When the Nationals beat the Rockies 14-6 on May 13, running their record to 20-15, everyone in the clubhouse was talking about how the team hadn’t played its best baseball yet. The offense wasn’t doing enough to regularly win games - and the 14-run outburst in Colorado looked like a sign of that changing - and the bullpen was still a move away from becoming the smooth-running outfit it is now.
But all that rhetoric, at least to this point, hasn’t yielded results. The Nationals are 11-20 since then, back in last place in the NL East with a 31-35 record. They’ve got a soft slate of games coming up, but they’ve lost series against the last-place Astros and Indians, unable to take advantage of weak opponents after a brutal opening stretch of the schedule.
So what’s changed? We’ll attempt to figure that out, statistically. Keep in mind that we’re comparing 35 games to 31, but we can get a reasonably accurate picture from the numbers:
Through May 13: .264 batting average, .340 on-base percentage, .430 slugging percentage, 33 homers, 29 steals, 14 times caught stealing, 27 double plays
Since May 13: .259/.325/.391, 27 homers, 17 steals, nine times caught stealing, 25 double plays
Analysis: Not a huge dropoff here, though the 39-point dip in slugging percentage is significant. The Nationals were running more when they were winning, but that probably had something to do with Nyjer Morgan, who had a .342 on-base percentage through May 13. He tried to steal 17 times in that stretch, and was successful on nine attempts. Since then, he’s only ran nine times, succeeding six times. That’s a better ratio, and Morgan has been more conservative, but he’s also not on base as much: his OBP since May 13 is a putrid .269. You simply can’t have that from a leadoff hitter.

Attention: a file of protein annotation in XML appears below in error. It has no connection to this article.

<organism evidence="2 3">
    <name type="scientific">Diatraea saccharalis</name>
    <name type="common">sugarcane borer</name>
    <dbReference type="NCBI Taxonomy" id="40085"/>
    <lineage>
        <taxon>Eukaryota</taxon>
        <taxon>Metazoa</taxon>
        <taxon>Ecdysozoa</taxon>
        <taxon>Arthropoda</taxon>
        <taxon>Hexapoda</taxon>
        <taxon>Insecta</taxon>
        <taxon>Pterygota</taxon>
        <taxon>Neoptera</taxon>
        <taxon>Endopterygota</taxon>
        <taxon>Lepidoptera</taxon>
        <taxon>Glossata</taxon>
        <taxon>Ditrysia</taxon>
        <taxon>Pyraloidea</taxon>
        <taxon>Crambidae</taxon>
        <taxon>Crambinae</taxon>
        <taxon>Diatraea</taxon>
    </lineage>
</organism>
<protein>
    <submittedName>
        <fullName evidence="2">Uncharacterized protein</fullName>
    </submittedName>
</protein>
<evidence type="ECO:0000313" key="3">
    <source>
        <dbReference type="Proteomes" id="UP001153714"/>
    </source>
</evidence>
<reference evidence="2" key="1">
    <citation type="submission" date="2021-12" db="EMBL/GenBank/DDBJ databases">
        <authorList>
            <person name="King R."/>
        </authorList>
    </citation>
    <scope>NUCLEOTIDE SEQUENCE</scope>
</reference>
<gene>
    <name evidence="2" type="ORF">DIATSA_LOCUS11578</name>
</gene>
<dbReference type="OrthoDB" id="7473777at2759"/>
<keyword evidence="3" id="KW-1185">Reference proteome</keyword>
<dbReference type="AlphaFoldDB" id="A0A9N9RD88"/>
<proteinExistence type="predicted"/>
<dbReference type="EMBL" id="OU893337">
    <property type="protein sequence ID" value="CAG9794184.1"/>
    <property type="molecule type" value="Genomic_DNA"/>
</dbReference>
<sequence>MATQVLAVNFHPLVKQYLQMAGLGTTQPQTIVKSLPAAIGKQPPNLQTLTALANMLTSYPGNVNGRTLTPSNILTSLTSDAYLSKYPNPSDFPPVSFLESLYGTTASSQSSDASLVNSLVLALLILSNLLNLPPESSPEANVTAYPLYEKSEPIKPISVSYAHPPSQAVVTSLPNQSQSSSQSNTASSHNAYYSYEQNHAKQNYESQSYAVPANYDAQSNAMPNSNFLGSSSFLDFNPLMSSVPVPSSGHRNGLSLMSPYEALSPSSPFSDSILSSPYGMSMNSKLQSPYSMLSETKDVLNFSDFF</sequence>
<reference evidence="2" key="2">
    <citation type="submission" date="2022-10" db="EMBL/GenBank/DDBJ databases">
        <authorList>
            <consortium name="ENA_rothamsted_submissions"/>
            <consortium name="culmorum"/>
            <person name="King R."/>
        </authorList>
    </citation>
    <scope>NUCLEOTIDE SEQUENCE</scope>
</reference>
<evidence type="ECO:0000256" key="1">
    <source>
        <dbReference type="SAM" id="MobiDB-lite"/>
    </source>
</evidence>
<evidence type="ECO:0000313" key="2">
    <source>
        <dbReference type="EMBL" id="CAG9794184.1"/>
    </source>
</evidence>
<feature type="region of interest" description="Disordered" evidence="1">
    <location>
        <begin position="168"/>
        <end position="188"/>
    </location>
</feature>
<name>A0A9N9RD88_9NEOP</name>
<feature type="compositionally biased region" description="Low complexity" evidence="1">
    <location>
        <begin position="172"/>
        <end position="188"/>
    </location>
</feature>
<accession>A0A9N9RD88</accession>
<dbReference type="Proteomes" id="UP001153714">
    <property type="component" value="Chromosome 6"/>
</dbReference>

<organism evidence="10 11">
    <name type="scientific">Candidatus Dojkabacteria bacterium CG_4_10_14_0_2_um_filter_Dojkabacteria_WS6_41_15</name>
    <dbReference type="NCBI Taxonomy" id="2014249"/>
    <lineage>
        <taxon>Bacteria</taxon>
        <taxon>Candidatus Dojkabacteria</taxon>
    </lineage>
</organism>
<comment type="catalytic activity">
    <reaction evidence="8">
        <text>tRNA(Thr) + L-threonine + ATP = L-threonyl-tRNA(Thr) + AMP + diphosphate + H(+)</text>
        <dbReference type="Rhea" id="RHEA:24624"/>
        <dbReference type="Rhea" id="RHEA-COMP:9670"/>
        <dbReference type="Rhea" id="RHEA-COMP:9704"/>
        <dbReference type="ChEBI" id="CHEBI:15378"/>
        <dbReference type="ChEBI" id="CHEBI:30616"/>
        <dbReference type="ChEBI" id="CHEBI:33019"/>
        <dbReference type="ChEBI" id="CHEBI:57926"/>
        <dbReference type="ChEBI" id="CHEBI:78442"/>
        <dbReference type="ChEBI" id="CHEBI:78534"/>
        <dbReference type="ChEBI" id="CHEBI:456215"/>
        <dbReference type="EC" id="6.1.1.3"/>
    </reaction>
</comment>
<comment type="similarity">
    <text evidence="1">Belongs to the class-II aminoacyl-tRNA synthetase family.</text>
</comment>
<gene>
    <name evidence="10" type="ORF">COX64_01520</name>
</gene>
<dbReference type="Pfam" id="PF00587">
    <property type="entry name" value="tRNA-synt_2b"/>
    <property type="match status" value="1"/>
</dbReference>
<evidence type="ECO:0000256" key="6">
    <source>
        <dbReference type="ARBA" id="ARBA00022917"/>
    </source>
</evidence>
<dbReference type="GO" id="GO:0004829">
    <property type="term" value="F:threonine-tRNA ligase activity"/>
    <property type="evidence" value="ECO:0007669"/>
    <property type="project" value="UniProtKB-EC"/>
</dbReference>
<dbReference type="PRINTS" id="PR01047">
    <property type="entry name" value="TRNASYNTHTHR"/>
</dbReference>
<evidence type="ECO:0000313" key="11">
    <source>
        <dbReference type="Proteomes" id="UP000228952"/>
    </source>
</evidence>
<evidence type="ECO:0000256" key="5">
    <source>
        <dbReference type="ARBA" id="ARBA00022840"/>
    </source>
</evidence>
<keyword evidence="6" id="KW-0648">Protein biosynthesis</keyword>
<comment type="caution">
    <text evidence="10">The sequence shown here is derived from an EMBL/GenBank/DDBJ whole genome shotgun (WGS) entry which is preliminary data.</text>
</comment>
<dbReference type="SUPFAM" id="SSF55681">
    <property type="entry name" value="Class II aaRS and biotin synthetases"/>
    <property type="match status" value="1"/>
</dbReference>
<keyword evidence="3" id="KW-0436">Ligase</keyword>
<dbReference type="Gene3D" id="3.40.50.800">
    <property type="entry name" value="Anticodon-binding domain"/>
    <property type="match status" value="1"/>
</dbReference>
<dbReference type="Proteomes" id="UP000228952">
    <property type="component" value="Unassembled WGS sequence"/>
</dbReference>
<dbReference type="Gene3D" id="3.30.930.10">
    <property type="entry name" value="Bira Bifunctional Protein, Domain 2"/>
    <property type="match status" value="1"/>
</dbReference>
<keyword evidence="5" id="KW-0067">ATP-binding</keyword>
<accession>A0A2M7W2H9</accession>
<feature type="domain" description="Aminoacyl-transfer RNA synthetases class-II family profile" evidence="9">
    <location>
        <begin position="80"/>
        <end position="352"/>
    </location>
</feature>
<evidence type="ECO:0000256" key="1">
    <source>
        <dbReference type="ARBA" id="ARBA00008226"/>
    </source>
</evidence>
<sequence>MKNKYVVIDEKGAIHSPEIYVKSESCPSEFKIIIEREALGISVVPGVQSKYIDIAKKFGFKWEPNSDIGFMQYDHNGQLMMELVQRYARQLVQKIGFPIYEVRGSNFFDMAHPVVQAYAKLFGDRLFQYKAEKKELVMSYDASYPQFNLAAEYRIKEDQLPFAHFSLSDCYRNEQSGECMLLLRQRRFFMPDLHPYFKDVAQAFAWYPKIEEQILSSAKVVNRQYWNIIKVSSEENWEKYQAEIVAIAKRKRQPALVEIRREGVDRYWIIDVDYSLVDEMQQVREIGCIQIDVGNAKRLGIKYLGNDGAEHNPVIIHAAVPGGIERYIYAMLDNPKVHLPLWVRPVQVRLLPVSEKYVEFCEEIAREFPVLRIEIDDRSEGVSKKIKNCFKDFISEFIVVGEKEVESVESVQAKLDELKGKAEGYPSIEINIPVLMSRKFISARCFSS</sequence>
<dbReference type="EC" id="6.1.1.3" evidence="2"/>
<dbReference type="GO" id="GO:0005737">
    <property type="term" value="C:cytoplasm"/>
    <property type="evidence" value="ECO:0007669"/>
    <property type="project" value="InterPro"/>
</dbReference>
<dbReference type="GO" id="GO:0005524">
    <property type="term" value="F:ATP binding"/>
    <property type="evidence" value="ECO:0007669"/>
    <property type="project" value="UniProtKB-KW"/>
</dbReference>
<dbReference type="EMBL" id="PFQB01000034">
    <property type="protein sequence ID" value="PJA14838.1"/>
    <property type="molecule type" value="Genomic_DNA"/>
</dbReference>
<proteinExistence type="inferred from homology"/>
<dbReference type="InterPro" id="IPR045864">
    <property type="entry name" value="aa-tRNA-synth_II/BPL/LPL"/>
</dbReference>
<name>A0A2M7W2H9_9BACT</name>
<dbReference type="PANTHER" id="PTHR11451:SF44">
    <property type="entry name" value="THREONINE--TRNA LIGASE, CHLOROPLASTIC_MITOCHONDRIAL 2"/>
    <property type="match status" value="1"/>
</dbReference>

Through May 13: 4.51 ERA, 1.477 WHIP, 209 strikeouts, 34 home runs, 61.8% strike percentage, 64 inherited runners, 45% inherited score rate.
Since May 13: 3.91 ERA, 1.382 WHIP, 157 strikeouts, 31 home runs, 62.3% strike percentage, 46 inherited runners, 28% inherited score rate.
Analysis: As a staff, the Nationals have actually pitched better; they’re allowing fewer walks and hits, stranding more runners and reducing their ERA. But most of that has been in the bullpen. which has the best ERA in the majors over the last 30 days (2.34). The group’s Fielding Independent Pitching ERA, which only measures plays that do not involve fielders (strikeouts, walks, home runs, etc.) isn’t quite as good - it’s 3.49 in the last 30 days, 10th-best in the majors. But the bullpen, as a whole, has turned into one of the best units in the big leagues. The same can’t be said for the starters, who have a 4.55 ERA, a 4.98 FIP and 79 strikeouts, the fewest in the majors over the last 30 days. When you consider that 22 of those are from Stephen Strasburg in two starts, that’s stunning. The Nationals have more pitchers coming who will miss bats, but for now, they’ll have to get by. It’s also worth noting that Scott Olsen has been out since May 22. That’s been a big blow to the rotation.
Through May 13: Nine unearned runs
Since May 13: 30 unearned runs
Analysis: I couldn’t find a good UZR breakdown by day or anything like that. But with that stat, what more do you need? When four of your five starting pitchers (and until Strasburg, all five of your starting pitchers) don’t miss bats on a regular basis and are relying on fielding to bail them out, everybody suffers from bad defense. The Nationals’ UZR is still 11th-best in the majors, but the mistakes are adding up.
Final thoughts: It was apparent from watching the Nationals in the first 35 games that they were going to win games on pitching and defense, and with the way they’ve fielded and the way their starters have pitched in the last month, that’s not going to fly. The offense has been fairly steady, though still not good enough to cover up the mistakes. But the Nationals weren’t bludgeoning opponents in the first 35 games anyway. Their losses have been largely self-inflicted, which means they’re largely correctable if they get back to the disciplined style of baseball they were playing early on.
Much of the key to all of this, in my mind, is Morgan. He’s struggled both at the plate and in the field, and we saw last year how quickly he’s become the catalyst to this offense. The Nationals need to get him right, or they probably need to think about revamping the top of the order.
Any thoughts on the stats or ideas for quick fixes? Let me know.